Recent vendor events have prompted us to address what may seem obvious: our duty is to our clients. Period. Another event with a vendor functions as a compliment to our firm’s value proposition—but also as a warning to our clients about sneaky practices of a small number of industry vendors.
Duty to our clients
Bear in mind our goals when reviewing and negotiating contracts for our clients. We strive to: (1) educate the client about the agreement, (2) suggest changes to the agreement to lower potential risk, and (3) negotiate at the client’s direction. Ultimately the client will decide whether to move forward and at what point to do so.
Recently, a vendor’s representative told us that when our firm reviews an agreement for one of their customers, the vendor’s staff assumes the process will take four months longer than it would with another (unrepresented?) customer. The representative seemed annoyed that we would slow down the vendor’s business cycle. It’s understandable that vendors want to sign up business as quickly as possible, but that is not our principal goal (unless it’s the client’s).
Our response is simple. If the client slows down the process because the client more fully understands the benefits and risks of an agreement, we are doing our job. The converse is sometimes true, too. We help the client better understand the agreement, which prompts the client to move quickly.
Our value proposition
The second event is in a way a compliment, but also somewhat troubling (ridiculous? desperate?). We often review the same contract from the same vendor for multiple association/MLS clients. As a result, we come to know the vendors’ contracts; we also learn where our clients can push the negotiating envelope and where they are unlikely to succeed. This state of affairs is true with a number of vendors: MLS systems, data licensing, you name it. Our clients recognize that we offer that value, and from this anecdote, you’ll see that the vendors do, too.
Recently, a vendor representative sent two ‘final’ versions of an agreement to a client: one with better terms, which only the client was supposed to know about, and one with less beneficial terms which the vendor asked our client to share with us. In other words, a vendor asked our client to hide from us the beneficial term the client received, presumably so that we would not ask for the same term on behalf of other clients. We are the client’s attorneys, negotiating the deal on the client’s behalf, and even under any confidentiality provision in the agreement, our client was entitled to share the ‘true’ terms of the agreement with us. Our client chose not to play the vendor’s childish games.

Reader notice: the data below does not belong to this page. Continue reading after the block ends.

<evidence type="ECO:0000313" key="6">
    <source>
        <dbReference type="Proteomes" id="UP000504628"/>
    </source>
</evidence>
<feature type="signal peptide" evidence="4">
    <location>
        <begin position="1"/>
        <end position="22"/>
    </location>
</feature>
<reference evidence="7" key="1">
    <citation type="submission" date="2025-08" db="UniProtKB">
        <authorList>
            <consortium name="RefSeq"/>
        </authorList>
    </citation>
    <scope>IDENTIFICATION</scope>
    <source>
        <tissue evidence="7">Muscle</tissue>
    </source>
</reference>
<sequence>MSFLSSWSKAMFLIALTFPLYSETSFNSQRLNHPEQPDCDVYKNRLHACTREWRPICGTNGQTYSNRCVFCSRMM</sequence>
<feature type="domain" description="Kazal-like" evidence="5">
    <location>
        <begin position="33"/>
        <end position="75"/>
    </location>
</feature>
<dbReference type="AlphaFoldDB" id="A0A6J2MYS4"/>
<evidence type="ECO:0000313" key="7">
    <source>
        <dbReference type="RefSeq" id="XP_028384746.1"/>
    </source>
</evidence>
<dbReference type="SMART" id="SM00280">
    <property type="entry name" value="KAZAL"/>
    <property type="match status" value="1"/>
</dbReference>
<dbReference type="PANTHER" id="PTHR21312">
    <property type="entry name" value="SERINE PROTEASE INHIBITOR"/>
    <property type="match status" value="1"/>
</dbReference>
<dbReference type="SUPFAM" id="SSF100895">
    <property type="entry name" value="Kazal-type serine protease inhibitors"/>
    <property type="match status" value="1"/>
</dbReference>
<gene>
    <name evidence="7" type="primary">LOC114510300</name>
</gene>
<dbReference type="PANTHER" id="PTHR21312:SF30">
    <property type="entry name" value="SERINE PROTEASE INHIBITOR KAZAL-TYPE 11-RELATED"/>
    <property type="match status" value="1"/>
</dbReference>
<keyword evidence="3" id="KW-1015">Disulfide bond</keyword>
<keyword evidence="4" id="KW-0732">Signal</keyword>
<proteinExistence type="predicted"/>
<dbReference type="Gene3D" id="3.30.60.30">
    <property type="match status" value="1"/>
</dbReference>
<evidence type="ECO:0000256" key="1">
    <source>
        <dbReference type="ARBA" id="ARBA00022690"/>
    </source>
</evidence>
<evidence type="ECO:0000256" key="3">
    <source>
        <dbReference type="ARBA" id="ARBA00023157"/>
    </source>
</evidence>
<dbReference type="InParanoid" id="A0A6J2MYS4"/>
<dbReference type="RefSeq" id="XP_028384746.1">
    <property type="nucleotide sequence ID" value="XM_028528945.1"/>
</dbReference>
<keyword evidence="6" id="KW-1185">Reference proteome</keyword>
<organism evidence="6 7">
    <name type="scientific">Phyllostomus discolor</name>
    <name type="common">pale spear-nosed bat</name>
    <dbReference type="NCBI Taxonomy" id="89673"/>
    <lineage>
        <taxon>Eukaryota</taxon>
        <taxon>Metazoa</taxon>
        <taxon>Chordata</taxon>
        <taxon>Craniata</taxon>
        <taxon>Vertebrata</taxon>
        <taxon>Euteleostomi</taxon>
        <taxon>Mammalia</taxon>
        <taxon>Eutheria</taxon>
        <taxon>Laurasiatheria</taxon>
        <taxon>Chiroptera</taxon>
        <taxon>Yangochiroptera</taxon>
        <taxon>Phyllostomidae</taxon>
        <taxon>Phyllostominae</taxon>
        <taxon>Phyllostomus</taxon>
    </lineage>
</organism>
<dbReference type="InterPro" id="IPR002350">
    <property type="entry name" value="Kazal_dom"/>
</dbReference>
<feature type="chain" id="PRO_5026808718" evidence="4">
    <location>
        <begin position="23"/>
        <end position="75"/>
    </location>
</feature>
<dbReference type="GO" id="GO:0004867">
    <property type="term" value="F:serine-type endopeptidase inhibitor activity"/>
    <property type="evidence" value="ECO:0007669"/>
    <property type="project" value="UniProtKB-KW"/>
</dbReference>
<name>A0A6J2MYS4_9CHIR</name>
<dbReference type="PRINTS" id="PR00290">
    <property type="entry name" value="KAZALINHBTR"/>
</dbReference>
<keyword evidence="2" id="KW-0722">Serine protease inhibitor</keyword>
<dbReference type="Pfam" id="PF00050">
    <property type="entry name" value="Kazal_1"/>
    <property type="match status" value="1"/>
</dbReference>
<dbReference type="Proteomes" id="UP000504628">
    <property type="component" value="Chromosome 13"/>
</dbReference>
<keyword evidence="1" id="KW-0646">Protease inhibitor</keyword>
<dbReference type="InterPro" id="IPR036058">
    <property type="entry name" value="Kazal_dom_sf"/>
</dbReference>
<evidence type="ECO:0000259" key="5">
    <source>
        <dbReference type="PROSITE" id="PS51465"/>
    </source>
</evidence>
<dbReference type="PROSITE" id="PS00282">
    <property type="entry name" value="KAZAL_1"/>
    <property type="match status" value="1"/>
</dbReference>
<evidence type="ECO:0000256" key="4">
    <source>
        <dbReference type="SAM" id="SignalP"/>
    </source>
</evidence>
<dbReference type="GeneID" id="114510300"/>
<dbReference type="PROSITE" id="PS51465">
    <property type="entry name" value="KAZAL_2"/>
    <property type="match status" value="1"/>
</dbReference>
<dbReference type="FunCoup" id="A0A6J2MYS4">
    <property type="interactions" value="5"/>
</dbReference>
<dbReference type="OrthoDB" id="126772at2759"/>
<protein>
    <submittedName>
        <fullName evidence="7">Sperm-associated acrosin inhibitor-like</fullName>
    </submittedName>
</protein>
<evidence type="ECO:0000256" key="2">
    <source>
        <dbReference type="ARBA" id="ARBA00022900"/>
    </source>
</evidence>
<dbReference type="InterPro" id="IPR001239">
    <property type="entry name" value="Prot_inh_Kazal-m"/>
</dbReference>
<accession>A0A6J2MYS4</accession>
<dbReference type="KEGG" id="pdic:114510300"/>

Presumably, the vendor representative did not want us to know that it was accepting particular terms because we’ll negotiate similar agreements with the vendor for other clients in the future. As I said, this is one reason clients choose us for representation; apparently, this vendor recognizes that. However, by attempting to have the client hide one version of the agreement from us, the vendor has potentially hurt future negotiations. With future clients, we are likely to be more cautious as a result of the vendor’s past actions, and the client may be more cautious about moving forward, too – which could slow down the process further. (As a side note, it is strange actions like this that help fuel industry conspiracy theories.)
Neither event is a ‘big deal.’ And there are other examples of strange interactions like this, but hopefully you get the point. It is understandable that any perceived impediment to forward progress may seem unacceptable, but that’s not how we see it. In fact, a client slowing a deal down, or even choosing not to continue with a vendor, can be a manifestation of us achieving one of our goals – that the client better understands a proposed agreement. Our firm’s value proposition is in part founded on our repeat experience with events and agreements that are commonplaces for associations and MLSs; a vendor that tries to prevent us creating that value with our clients is likely to look silly, or worse yet, desperate and dishonest.
So, there’s our warning shot over the bow. If you are a Patrick O’Brian fan, think of it as being fired from the bow chaser (maybe a nine-pounder). If such shenanigans continue, next time may be a broadside of 24-pounders.